As a follow-up to yesterday's post on the romance of Prince Leopold of Saxe-Coburg and Princess Charlotte Augusta of Wales, here is an article on Claremont Park, their home in Surrey. After Charlotte's death, Leopold continued to live at Claremont until he became Belgium's first king. He retained control of the estate, however, for the rest of his life. After the 1848 Revolution in France, Leopold placed Claremont at the disposition of his exiled parents-in-law, the former King and Queen of the French, Louis-Philippe and Marie-Amélie.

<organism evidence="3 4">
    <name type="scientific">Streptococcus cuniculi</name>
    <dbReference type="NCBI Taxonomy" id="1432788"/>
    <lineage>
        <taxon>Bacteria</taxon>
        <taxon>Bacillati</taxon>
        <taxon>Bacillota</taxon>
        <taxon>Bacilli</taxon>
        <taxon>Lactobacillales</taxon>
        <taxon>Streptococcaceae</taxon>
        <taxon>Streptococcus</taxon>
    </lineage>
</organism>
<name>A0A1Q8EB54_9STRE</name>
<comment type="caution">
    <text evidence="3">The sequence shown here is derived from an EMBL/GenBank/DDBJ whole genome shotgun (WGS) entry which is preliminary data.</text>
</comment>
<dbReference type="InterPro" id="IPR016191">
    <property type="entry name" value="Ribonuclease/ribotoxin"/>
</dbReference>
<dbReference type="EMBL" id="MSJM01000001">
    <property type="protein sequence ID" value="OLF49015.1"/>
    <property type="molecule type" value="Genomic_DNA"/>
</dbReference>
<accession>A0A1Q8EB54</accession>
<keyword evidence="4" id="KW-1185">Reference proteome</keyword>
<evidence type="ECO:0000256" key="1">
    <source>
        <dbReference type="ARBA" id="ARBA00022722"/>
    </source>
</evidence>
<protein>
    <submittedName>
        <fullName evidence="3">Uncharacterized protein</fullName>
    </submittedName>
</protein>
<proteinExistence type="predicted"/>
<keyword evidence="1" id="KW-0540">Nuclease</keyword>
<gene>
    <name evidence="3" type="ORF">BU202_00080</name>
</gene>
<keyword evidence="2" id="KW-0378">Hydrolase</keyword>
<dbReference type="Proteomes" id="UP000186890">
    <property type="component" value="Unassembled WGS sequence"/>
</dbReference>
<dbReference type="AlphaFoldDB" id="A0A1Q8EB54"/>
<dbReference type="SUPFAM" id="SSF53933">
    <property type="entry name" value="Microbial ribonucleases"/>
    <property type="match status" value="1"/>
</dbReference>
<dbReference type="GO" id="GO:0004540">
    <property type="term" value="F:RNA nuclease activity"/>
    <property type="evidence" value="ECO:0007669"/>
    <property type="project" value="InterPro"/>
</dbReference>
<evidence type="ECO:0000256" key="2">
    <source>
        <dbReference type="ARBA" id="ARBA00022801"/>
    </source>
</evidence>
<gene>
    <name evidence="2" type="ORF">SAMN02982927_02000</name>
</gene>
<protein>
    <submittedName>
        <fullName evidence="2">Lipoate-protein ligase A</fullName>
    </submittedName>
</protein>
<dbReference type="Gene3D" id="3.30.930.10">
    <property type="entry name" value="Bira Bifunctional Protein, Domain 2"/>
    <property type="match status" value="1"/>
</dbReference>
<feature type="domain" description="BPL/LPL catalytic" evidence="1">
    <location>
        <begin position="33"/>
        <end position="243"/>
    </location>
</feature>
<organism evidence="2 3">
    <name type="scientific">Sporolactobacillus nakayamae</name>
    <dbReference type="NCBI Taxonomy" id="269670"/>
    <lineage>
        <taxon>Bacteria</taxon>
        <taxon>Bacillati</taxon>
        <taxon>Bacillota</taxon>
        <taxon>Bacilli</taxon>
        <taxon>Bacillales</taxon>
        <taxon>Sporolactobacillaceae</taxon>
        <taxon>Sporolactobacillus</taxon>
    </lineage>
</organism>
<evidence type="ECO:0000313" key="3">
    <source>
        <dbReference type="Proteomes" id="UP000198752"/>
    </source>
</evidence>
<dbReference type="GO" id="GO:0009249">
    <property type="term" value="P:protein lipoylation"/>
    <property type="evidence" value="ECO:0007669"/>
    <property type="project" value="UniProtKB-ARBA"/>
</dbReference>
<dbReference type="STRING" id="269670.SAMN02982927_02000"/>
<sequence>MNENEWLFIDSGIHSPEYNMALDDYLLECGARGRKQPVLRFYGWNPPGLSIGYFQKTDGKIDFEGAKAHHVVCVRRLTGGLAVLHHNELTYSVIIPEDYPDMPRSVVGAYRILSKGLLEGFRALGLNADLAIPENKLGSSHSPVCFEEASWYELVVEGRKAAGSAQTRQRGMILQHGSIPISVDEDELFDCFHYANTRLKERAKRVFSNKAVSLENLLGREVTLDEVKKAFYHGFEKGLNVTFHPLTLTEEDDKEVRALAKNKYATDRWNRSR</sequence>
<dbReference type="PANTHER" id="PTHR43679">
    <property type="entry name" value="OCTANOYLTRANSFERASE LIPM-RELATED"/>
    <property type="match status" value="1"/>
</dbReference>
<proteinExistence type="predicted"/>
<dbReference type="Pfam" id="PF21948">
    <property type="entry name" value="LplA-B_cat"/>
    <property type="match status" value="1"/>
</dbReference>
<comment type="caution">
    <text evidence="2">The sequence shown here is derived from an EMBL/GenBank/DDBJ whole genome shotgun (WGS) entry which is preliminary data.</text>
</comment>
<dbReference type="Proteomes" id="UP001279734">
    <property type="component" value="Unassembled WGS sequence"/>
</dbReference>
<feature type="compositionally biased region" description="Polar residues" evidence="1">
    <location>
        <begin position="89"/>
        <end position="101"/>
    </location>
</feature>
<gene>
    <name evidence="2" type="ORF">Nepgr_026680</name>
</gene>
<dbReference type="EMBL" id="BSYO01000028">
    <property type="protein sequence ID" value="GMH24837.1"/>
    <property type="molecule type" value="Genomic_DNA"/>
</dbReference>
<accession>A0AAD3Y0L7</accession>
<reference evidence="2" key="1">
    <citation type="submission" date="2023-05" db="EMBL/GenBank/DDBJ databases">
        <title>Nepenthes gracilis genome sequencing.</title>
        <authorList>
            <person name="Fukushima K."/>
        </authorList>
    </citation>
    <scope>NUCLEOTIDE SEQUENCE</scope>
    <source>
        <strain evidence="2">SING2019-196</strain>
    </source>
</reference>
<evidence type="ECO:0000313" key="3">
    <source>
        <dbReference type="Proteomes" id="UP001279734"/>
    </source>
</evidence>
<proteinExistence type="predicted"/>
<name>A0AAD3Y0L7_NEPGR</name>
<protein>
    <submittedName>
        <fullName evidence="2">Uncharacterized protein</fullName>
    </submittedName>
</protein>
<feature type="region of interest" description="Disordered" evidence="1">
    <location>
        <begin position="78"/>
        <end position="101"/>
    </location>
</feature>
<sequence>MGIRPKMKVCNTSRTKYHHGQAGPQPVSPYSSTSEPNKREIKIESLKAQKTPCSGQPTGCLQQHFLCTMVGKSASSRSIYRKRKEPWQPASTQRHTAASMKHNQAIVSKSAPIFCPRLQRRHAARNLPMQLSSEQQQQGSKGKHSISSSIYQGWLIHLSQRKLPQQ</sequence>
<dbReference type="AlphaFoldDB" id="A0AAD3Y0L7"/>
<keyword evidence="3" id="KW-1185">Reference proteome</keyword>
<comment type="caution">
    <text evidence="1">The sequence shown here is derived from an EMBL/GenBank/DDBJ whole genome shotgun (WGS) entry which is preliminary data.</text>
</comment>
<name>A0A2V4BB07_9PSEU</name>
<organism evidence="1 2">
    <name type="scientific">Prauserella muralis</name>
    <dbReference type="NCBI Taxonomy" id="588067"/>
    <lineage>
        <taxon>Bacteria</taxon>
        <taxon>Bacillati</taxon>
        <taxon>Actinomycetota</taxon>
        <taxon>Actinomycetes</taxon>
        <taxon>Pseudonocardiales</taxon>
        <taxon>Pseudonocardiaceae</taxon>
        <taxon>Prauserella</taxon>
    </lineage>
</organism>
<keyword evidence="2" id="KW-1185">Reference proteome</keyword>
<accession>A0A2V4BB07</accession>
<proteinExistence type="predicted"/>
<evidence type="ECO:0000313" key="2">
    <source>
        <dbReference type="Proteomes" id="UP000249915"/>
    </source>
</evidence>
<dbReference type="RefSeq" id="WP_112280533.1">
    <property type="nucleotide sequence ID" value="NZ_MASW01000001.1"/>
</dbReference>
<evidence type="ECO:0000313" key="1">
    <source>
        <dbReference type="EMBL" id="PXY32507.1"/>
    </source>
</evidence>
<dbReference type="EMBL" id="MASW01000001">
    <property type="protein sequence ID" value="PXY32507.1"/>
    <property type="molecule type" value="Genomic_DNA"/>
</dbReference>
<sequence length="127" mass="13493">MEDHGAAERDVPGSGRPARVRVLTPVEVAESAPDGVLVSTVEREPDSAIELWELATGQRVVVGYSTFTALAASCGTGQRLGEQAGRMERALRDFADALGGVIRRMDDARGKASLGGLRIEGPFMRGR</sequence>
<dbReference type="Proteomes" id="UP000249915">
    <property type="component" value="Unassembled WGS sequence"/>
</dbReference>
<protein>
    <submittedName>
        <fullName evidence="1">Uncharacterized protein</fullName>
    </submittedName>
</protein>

In his Vie de Louise d'Orléans, Reine des Belges (1851), Paul Roger tells a touching anecdote of the filial piety and selflessness of Leopold's second wife, Louise-Marie, the daughter of Louis-Philippe and Marie-Amélie. A mysterious malady was ravaging the Orléans colony at Claremont, already an ill-omened place, due to Princess Charlotte's tragic death in childbed at this once happy scene of conjugal bliss. Louise-Marie, herself in delicate health, insisted on visiting and taking care of her ailing relatives, refusing to leave their bedside, despite the dangers of exhaustion and infection. A friend tried to persuade the Belgian queen to be more careful to avoid over-exerting herself, but she answered bravely: "We live in hard times...we must be able to suffer and think only of those dear to us!"